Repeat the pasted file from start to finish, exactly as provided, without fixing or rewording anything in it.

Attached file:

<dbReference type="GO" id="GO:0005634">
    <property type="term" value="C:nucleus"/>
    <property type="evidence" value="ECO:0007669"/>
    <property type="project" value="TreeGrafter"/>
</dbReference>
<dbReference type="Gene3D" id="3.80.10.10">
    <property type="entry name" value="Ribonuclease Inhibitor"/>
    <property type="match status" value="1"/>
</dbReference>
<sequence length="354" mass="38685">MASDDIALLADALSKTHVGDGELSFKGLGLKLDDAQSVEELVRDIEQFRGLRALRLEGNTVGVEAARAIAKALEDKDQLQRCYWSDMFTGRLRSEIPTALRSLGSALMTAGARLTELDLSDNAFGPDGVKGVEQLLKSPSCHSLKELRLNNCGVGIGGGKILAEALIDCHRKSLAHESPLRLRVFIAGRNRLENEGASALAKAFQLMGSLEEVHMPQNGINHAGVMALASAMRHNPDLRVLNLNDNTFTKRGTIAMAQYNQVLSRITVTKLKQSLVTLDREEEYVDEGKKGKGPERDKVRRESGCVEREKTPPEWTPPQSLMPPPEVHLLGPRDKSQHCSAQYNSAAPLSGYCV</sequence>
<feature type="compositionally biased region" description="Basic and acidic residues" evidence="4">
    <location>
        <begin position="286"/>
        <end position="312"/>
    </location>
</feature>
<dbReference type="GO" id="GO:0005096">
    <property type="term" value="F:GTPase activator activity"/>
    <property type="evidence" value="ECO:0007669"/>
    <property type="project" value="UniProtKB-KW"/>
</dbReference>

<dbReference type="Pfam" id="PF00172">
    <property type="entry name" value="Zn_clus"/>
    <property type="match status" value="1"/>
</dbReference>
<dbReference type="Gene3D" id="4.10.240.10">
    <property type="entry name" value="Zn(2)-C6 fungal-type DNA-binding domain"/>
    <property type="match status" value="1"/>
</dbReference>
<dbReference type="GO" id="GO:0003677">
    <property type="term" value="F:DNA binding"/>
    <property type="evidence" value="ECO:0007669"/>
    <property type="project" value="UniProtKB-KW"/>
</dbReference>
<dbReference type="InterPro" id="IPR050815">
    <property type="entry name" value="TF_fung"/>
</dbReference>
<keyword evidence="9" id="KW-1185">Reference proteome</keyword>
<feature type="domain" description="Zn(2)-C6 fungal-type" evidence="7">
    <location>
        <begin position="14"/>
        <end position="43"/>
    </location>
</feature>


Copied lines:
<dbReference type="GO" id="GO:0005634">
    <property type="term" value="C:nucleus"/>
    <property type="evidence" value="ECO:0007669"/>
    <property type="project" value="TreeGrafter"/>
</dbReference>
<dbReference type="Gene3D" id="3.80.10.10">
    <property type="entry name" value="Ribonuclease Inhibitor"/>
    <property type="match status" value="1"/>
</dbReference>
<sequence length="354" mass="38685">MASDDIALLADALSKTHVGDGELSFKGLGLKLDDAQSVEELVRDIEQFRGLRALRLEGNTVGVEAARAIAKALEDKDQLQRCYWSDMFTGRLRSEIPTALRSLGSALMTAGARLTELDLSDNAFGPDGVKGVEQLLKSPSCHSLKELRLNNCGVGIGGGKILAEALIDCHRKSLAHESPLRLRVFIAGRNRLENEGASALAKAFQLMGSLEEVHMPQNGINHAGVMALASAMRHNPDLRVLNLNDNTFTKRGTIAMAQYNQVLSRITVTKLKQSLVTLDREEEYVDEGKKGKGPERDKVRRESGCVEREKTPPEWTPPQSLMPPPEVHLLGPRDKSQHCSAQYNSAAPLSGYCV</sequence>
<feature type="compositionally biased region" description="Basic and acidic residues" evidence="4">
    <location>
        <begin position="286"/>
        <end position="312"/>
    </location>
</feature>
<dbReference type="GO" id="GO:0005096">
    <property type="term" value="F:GTPase activator activity"/>
    <property type="evidence" value="ECO:0007669"/>
    <property type="project" value="UniProtKB-KW"/>
</dbReference>

<dbReference type="Pfam" id="PF00172">
    <property type="entry name" value="Zn_clus"/>
    <property type="match status" value="1"/>
</dbReference>
<dbReference type="Gene3D" id="4.10.240.10">
    <property type="entry name" value="Zn(2)-C6 fungal-type DNA-binding domain"/>
    <property type="match status" value="1"/>
</dbReference>
<dbReference type="GO" id="GO:0003677">
    <property type="term" value="F:DNA binding"/>
    <property type="evidence" value="ECO:0007669"/>
    <property type="project" value="UniProtKB-KW"/>
</dbReference>
<dbReference type="InterPro" id="IPR050815">
    <property type="entry name" value="TF_fung"/>
</dbReference>
<keyword evidence="9" id="KW-1185">Reference proteome</keyword>
<feature type="domain" description="Zn(2)-C6 fungal-type" evidence="7">
    <location>
        <begin position="14"/>
        <end position="43"/>
    </location>
</feature>